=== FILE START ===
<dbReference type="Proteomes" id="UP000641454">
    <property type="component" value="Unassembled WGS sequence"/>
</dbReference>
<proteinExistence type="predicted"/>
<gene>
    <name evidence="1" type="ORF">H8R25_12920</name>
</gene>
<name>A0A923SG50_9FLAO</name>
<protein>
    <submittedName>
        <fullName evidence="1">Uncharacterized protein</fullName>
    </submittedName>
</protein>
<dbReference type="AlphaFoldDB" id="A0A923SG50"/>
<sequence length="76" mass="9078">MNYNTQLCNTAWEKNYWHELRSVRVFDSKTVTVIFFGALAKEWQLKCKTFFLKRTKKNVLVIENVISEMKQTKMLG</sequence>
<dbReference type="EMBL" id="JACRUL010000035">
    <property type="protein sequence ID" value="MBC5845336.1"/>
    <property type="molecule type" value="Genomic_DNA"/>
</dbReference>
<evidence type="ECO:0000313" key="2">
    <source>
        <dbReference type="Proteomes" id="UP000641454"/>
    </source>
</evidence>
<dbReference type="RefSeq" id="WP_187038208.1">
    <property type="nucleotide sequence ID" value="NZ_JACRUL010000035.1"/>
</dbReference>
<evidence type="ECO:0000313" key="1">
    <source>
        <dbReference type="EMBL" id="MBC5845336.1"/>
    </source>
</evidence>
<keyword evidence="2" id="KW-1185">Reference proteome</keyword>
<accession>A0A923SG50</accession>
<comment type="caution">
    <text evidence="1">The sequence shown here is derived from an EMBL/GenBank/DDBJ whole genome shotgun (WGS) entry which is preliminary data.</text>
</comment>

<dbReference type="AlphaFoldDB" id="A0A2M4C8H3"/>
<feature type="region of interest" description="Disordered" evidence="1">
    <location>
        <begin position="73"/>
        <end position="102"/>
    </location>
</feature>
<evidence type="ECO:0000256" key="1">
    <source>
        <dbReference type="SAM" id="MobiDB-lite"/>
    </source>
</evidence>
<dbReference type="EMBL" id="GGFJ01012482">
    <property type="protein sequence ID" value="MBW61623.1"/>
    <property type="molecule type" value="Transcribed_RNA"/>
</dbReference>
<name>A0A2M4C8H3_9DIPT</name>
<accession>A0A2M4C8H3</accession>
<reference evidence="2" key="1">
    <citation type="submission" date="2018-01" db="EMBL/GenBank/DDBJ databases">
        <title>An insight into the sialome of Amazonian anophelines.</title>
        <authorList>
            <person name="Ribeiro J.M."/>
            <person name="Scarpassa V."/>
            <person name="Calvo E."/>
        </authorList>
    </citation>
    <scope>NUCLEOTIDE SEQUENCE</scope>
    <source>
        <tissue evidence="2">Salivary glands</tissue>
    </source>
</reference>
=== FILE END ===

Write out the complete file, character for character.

<dbReference type="Proteomes" id="UP000641454">
    <property type="component" value="Unassembled WGS sequence"/>
</dbReference>
<proteinExistence type="predicted"/>
<gene>
    <name evidence="1" type="ORF">H8R25_12920</name>
</gene>
<name>A0A923SG50_9FLAO</name>
<protein>
    <submittedName>
        <fullName evidence="1">Uncharacterized protein</fullName>
    </submittedName>
</protein>
<dbReference type="AlphaFoldDB" id="A0A923SG50"/>
<sequence length="76" mass="9078">MNYNTQLCNTAWEKNYWHELRSVRVFDSKTVTVIFFGALAKEWQLKCKTFFLKRTKKNVLVIENVISEMKQTKMLG</sequence>
<dbReference type="EMBL" id="JACRUL010000035">
    <property type="protein sequence ID" value="MBC5845336.1"/>
    <property type="molecule type" value="Genomic_DNA"/>
</dbReference>
<evidence type="ECO:0000313" key="2">
    <source>
        <dbReference type="Proteomes" id="UP000641454"/>
    </source>
</evidence>
<dbReference type="RefSeq" id="WP_187038208.1">
    <property type="nucleotide sequence ID" value="NZ_JACRUL010000035.1"/>
</dbReference>
<evidence type="ECO:0000313" key="1">
    <source>
        <dbReference type="EMBL" id="MBC5845336.1"/>
    </source>
</evidence>
<keyword evidence="2" id="KW-1185">Reference proteome</keyword>
<accession>A0A923SG50</accession>
<comment type="caution">
    <text evidence="1">The sequence shown here is derived from an EMBL/GenBank/DDBJ whole genome shotgun (WGS) entry which is preliminary data.</text>
</comment>

<dbReference type="AlphaFoldDB" id="A0A2M4C8H3"/>
<feature type="region of interest" description="Disordered" evidence="1">
    <location>
        <begin position="73"/>
        <end position="102"/>
    </location>
</feature>
<evidence type="ECO:0000256" key="1">
    <source>
        <dbReference type="SAM" id="MobiDB-lite"/>
    </source>
</evidence>
<dbReference type="EMBL" id="GGFJ01012482">
    <property type="protein sequence ID" value="MBW61623.1"/>
    <property type="molecule type" value="Transcribed_RNA"/>
</dbReference>
<name>A0A2M4C8H3_9DIPT</name>
<accession>A0A2M4C8H3</accession>
<reference evidence="2" key="1">
    <citation type="submission" date="2018-01" db="EMBL/GenBank/DDBJ databases">
        <title>An insight into the sialome of Amazonian anophelines.</title>
        <authorList>
            <person name="Ribeiro J.M."/>
            <person name="Scarpassa V."/>
            <person name="Calvo E."/>
        </authorList>
    </citation>
    <scope>NUCLEOTIDE SEQUENCE</scope>
    <source>
        <tissue evidence="2">Salivary glands</tissue>
    </source>
</reference>